Victims of Sexual Assault (4:V)
|This information applies to British Columbia, Canada. Last reviewed for legal accuracy by the Law Students' Legal Advice Program on August 3, 2023.|
A. What is Sexual Assault?
Any sexual contact which occurs without the consent of all the people involved is sexual assault. Sexual assault ranges from unwanted touching of a sexual nature to forced sexual intercourse. It can occur anywhere – at school, at work, in a public place or at home. Sexual assault can occur between strangers or those who know each other well, including those who are married. Sexual assault is most often committed by those known to the victim, such as family members, acquaintances or people in positions of trust or authority over the victim.
If an individual has been in any of the following situations, they may have been a victim of sexual assault. This list is not exhaustive – many forms of unwanted or coerced sexualised physical contact may meet the Criminal Code definition of sexual assault:
- They have been physically touched in a sexual manner by another person which was not wanted
- Their words or actions indicated that they did not want to have or continue sexual contact, but the sexual contact continued
- They submitted to sexual contact because someone threatened or used force against them
- They were not able to give consent to sexual contact (for example, they were drugged, impaired, or have a disability)
- someone persuaded them to have sexual contact by using their position of authority or power over you
Legal age of consent The legal age of consent to sexual activity is 16. However, there are “close in age” exceptions for youth as young as 12 years old. A 12 or 13-year-old may consent to sexual activity with a partner who is less than two years older than them given that there is no relationship of trust, authority, dependency, or other exploitation. Similarly, a 14 or 15-year-old may consent to sexual activity with a partner who is less than five years older than them if there is no relationship of trust, authority, dependency, or other exploitation. Then, the following table can be tabulated:
Legal Age of Consent
When a child is at risk or is being sexually assaulted, it is your legal duty to report the crime.
B. Legal Representation for Sexual Assault Victims
Criminal Code s. 278.4(2.1) allows for a sexual assault victim to have their own legal counsel, where the accused is attempting to get access to third-party records. This is an exception to the general rule that victims of crime are not entitled to legal representation. The defence can apply to have the court to compel a third party to produce records if they are “likely relevant.” Examples of third-party records are notes taken by a counsellor, therapist, psychologist, or doctor, hospital records, records from child welfare or social services agency, records from an employer or school, and victim’s personal journals. These third-party records are personal documents that have a reasonable expectation of privacy. An accused may want to apply to have these records admitted as evidence in a case, where the victim can then have a lawyer represent them to decide whether the accused will get the third-party record. A hearing will be held, where the victim is able to have a lawyer make submissions as to why the accused should not get the record. Victims are allowed to have a lawyer, but getting counsel can be a challenge, especially when the victim cannot afford to pay for one themselves. Legal aid or victim services programs can be helpful when looking for legal representation.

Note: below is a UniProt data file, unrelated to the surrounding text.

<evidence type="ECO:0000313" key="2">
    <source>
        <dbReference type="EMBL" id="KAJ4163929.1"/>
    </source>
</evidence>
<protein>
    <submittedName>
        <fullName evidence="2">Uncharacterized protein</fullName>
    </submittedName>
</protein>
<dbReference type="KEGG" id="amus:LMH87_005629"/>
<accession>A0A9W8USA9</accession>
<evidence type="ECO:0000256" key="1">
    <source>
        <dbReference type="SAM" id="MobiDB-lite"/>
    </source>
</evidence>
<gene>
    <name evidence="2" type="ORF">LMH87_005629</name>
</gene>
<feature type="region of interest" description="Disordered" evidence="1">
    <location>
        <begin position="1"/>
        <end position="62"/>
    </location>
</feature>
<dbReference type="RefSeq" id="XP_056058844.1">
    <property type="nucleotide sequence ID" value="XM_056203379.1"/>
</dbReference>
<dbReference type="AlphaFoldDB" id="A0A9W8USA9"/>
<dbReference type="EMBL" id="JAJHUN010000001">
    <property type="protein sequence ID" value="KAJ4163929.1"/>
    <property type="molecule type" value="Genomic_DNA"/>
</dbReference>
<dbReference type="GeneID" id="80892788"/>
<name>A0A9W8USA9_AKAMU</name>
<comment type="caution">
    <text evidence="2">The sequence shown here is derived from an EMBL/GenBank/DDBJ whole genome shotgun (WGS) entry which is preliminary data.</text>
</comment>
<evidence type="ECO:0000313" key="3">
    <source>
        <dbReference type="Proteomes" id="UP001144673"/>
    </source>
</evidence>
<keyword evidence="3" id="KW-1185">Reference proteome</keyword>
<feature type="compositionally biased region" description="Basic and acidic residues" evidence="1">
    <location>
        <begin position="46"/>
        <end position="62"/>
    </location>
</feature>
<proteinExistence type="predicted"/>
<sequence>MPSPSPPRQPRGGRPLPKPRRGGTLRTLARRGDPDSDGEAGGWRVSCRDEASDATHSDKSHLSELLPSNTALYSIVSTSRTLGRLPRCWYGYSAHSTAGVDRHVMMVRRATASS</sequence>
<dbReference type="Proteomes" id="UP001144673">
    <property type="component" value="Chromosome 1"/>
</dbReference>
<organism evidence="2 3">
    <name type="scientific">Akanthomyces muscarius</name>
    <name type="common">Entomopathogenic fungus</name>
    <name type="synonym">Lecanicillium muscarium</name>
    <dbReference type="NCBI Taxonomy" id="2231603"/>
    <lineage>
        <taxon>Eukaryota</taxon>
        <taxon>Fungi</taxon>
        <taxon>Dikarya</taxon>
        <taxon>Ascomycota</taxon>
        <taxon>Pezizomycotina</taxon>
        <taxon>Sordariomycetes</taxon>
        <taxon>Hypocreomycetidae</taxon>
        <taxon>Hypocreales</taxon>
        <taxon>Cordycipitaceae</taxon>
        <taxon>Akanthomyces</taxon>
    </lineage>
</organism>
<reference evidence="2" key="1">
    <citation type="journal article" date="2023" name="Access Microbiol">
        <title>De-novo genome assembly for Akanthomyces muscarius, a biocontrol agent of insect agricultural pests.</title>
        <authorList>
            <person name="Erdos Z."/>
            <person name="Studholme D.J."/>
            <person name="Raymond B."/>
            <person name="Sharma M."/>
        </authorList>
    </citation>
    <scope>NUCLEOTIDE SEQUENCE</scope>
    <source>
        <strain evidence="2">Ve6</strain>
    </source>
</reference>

C. Help for Victims of Sexual Assault
If a person is, or suspects someone else is, the victim of a sexual assault, they should ensure they are in a safe place and then call the police. If they are in immediate danger or need emergency medical attention, it is important to call 911 immediately.
If a person does not want to speak to police, there are other resources available. VictimLink BC is available at 1-800-563-0808 and can provide anonymous support and referrals to local victim service programs. Nurses are available through Healthlink BC and can be reached 24/7 by calling 811. Further resources and information regarding sexual assault is available at VictimsInfo.ca
If the sexual assault involves a child, the Ministry of Children and Family Development should be notified through their 24-hour emergency abuse line at 1-800-663-9122. See also: Reporting Child Abuse in BC – gov.bc.ca
Even if a person does not think that they need immediate medical attention, they should still go to the hospital. If a person has been sexually assaulted within the last 7 days, there is a special team of nurses and/or doctors at the hospital who can help. A person may need medical attention, even if they do not have visible signs of injury.
Further information on sexual assault and the steps to take is available at Help starts here - Sexual Assault
D. Help for Students, Faculty and Staff of Post-Secondary Institutions
The Sexual Violence and Misconduct Policy Act requires all public post-secondary institutions in B.C. to have a sexual violence and misconduct policy. As such, each public college and university in British Columbia will have their own sexual assault resources and information on where to access help. Resources pertaining to each post-secondary institution can be found at Safe Campuses BC
|© Copyright 2023, The Greater Vancouver Law Students' Legal Advice Society.|